Monday, 23 March 2015
Oh my Weakness. 23.03.15
Weak people terrify me. This may sound counterintuitive, but if you think about it weak people are incredibly dangerous to have around. They can't watch your back, because they are too weak to protect you from others or from bad events. They can't be relied upon in any sort of emergency, because they will crumble. Worse, possibly, they can't be relied upon to keep their word. If things ever get difficult, they will give up on whatever commitment they have made with you. Their word, however earnestly given, just isn't worth the spit it carries.
On top of it all, they also totally justify their own actions or omissions, and expect you to do the same. "They just couldn't..." "They just had to..." And because the circumstances forced them, it's perfectly ok for them to have let you down, and it's perfectly heinous for you not to forgive them immediately. In fact, you ought to be supporting them, because being forced to let you down has upset their poor little squishy feelings. Don't you have a heart?
Am I being mean? Possibly. And? I want the people I trust to be trustworthy. I don't consider that an unreasonable standard. Anything that makes people untrustworthy is a problem, regardless of whether it's caused by wilful malevolence or an internal malfunction. When it comes to the crunch, I have to deal with people's actions, not their reasons. Yes, everyone has a breaking point, but when your breaking point comes as soon as you meet the least amount of resistance—sorry, but you won't be on my list of people to count on. Because of that, I'll also be a tad reluctant to be put on your list of people to call upon. Thank you, but I already have a job.
I know I have a bee in my bonnet about weakness, and how it causes weak people to let people down. This turns to an entire swarm of bees when the people who are being let down are those the weak people 'ought' to be protecting: for instance, their children. In my head, carers are supposed to defend their charges; no ifs, ands, or buts. It's a rock-solid mass in the middle of my brain that I can't explain rationally. I just end up going around in circles. You fight for your dependents because they are dependent upon you. The fact that they are dependent upon you binds you to fight for them. I know it doesn't make sense. I know there are exceptions and extraordinary circumstances and so on and so forth. None of it makes any difference whatsoever to me, which is why I class the whole thing as one of the very few beliefs I have.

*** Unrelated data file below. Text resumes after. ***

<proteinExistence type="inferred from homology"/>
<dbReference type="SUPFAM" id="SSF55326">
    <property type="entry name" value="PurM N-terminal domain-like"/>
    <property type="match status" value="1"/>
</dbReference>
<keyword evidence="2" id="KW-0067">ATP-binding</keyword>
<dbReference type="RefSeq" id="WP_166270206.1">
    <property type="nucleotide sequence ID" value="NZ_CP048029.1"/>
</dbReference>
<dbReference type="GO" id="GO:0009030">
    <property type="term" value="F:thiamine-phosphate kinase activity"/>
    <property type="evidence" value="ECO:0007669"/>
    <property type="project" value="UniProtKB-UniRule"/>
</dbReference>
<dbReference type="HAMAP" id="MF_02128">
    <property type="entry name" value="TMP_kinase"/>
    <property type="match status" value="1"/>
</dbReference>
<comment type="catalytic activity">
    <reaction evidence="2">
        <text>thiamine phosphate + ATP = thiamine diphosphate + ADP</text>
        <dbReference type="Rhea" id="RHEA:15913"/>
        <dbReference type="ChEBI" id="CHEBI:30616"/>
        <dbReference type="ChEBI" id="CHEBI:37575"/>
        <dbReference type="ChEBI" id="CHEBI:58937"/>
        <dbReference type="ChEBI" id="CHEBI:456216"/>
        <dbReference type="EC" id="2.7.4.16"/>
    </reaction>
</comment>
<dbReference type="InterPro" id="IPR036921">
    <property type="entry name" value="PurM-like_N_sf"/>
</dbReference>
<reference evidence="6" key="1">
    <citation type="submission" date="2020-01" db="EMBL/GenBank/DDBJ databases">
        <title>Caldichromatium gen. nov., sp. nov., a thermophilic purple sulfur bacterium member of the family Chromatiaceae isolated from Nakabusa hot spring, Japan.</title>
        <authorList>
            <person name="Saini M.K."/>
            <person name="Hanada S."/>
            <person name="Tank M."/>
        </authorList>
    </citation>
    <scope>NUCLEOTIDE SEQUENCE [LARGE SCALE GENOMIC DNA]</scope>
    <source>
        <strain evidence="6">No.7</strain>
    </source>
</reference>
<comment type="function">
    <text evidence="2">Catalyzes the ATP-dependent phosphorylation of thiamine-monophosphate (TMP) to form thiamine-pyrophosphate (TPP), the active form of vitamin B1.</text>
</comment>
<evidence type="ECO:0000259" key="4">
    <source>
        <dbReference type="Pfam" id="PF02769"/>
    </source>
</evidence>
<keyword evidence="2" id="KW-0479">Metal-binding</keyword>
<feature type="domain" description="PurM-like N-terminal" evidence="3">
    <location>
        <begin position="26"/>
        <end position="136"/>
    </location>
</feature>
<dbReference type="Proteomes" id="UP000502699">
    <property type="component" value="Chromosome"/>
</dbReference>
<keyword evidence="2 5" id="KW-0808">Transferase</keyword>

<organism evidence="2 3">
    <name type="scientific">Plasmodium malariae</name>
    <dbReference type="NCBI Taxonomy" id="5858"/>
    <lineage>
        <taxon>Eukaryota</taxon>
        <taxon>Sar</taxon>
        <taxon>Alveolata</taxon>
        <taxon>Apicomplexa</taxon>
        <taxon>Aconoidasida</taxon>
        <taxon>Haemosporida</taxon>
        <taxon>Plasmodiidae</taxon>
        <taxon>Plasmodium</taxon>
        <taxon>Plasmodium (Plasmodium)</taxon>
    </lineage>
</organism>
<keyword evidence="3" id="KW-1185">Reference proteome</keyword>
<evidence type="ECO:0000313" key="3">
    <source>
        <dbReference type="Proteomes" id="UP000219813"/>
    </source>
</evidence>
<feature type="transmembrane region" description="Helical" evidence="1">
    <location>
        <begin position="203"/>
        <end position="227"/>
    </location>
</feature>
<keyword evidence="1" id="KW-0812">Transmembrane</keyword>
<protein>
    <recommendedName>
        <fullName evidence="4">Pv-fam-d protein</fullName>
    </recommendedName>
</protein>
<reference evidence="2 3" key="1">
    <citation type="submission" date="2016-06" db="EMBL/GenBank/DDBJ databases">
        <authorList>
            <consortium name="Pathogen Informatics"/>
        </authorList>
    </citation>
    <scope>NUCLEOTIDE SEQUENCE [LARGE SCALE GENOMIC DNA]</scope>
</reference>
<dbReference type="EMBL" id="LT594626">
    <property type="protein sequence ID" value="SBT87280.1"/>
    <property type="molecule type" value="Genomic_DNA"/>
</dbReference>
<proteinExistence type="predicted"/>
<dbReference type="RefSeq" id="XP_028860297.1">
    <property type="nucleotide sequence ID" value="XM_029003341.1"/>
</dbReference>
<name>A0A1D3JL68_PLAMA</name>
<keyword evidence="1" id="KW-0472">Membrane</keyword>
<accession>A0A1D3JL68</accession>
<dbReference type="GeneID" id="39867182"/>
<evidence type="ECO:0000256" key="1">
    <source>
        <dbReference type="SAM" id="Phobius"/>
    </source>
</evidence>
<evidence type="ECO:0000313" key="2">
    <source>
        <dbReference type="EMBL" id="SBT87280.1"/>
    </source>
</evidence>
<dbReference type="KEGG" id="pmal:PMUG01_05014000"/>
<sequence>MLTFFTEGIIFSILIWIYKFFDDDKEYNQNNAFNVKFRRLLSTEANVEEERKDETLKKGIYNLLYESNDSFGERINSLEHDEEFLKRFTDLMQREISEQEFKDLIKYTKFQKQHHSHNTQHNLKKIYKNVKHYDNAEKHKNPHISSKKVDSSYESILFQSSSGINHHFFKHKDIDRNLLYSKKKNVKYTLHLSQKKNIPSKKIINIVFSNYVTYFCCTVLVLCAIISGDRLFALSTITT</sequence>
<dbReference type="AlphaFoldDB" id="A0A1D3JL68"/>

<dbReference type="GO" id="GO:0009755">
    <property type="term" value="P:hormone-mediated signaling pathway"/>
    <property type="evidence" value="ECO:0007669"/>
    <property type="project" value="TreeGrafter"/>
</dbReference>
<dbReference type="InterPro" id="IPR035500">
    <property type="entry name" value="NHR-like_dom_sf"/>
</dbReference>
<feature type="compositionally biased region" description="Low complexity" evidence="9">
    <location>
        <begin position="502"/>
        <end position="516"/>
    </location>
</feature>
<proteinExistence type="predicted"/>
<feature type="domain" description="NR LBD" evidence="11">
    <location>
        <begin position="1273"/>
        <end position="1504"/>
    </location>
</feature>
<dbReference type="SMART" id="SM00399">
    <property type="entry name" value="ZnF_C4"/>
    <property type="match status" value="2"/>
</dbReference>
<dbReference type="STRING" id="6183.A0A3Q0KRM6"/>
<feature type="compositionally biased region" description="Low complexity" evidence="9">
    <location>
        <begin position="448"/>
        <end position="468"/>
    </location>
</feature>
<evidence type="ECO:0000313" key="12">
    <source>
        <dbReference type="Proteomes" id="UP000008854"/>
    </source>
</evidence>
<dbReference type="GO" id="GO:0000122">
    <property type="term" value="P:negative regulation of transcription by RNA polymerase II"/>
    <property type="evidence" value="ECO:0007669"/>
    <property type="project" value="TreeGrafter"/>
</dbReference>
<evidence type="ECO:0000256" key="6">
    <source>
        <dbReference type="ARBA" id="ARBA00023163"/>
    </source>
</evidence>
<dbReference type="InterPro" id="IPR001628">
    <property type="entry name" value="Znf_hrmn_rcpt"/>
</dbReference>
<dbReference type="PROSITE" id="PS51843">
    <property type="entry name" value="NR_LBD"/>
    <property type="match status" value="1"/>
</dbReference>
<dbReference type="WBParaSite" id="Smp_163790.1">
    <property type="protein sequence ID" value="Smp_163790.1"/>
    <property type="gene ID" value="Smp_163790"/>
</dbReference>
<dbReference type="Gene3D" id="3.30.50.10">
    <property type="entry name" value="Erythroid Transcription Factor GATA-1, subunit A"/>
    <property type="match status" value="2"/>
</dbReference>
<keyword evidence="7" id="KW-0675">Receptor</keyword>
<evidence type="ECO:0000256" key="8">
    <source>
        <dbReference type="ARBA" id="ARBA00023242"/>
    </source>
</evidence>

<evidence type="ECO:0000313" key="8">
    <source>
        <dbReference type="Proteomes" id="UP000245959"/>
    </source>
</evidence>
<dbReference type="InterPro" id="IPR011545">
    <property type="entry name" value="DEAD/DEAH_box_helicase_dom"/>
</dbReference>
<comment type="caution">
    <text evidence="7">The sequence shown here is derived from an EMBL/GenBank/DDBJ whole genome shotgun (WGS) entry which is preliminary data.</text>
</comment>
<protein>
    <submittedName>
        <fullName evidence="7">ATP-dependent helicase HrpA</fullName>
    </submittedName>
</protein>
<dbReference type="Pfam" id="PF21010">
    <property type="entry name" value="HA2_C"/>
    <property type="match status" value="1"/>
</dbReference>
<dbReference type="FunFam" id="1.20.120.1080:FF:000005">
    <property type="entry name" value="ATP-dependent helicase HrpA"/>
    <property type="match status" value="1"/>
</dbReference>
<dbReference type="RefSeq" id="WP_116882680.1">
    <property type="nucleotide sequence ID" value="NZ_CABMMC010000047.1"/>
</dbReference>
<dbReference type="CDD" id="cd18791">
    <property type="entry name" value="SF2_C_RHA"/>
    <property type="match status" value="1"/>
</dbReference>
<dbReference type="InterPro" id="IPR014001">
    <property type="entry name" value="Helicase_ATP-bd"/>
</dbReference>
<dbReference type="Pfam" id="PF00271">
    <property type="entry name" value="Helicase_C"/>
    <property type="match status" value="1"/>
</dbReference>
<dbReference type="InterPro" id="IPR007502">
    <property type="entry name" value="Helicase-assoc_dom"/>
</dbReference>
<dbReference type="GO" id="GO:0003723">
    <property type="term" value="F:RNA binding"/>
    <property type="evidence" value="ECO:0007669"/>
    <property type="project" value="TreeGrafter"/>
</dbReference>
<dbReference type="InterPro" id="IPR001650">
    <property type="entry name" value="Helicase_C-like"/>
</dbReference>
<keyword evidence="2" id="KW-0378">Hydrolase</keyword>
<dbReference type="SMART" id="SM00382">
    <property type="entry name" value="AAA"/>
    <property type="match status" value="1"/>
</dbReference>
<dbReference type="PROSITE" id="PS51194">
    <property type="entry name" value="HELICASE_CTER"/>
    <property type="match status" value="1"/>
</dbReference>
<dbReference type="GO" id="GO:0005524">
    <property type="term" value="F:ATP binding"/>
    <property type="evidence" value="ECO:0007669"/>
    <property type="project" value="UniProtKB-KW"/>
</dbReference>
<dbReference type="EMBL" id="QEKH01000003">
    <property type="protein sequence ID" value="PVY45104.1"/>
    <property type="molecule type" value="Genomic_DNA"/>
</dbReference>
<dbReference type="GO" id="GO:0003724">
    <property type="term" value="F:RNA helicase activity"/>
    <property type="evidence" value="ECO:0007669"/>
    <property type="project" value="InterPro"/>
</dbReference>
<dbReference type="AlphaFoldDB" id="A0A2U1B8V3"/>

Because I wear these blinders, there is a family dynamic I've never been able to get my head around. I know a lot of children who grew up in a family with a "bad" parent and a "good" parent. The bad parent might have been physically, psychologically, and/or emotionally abusive towards the children, and sometimes towards the good parent, too. The good parent not only did nothing to defend the children, but often also encouraged them to accept the abuse.
To me, that is a contradiction of such enormous proportions that I can't wrap my head around it. How can someone be a 'good parent,' yet allow their children to be abused? How the hell does that work out? Yes, I understand that there are situations where abuse can be inescapable. For instance, if you've married an abuser and are living in a culture where women are stoned to death for leaving their husbands, you're kinda fucked, and your kids too (sorry about the gender bias, but I don't know of any culture where it works the other way round). However, none of the situations I've seen were inescapable, not by a long shot. The "good parents" I'm talking about could have taken steps to curb or modify their partner's behaviour. They could also have bailed out altogether, and taken their children with them. They had the means to at least try to protect their charges, but they didn't. But that's ok, because it's not their fault, because they were just too weak.
Because of my belief about dependents, I find that hard to fit in my head. If you want to give up on yourself, that's your prerogative, but you just don't give up on your kids and justify it all away. What I find even harder to accept is how their children seem to end up idolising the weak parents, and idolising weakness as a consequence. I suppose it's inevitable, though; it's the necessary triumph of rationalisation over reason. If the good parent's weakness wasn't a sufficient excuse for their inaction, they would have to be considered accomplices in the abuse. That would make them 'bad'. So, weakness has to be a valid justification.
Weakness and goodness become intertwined. At the opposite end, badness and strength become intertwined, too; after all, if the bad parent wasn't stronger than the good parent, none of this would be happening. What you end up with is kids growing up to think that strength is bad, and weakness is not only good, but renders you sacrosanct. Weakness is their only strategy for navigating life. They tolerate people kicking them in the teeth as if that was a badge of honour. They shaft mercilessly those foolish enough to rely on them, and then expect their emotional support. They are victims and traitors and parasites, and they think it makes them righteous.
It makes sense, I guess. It still makes me want to throw up.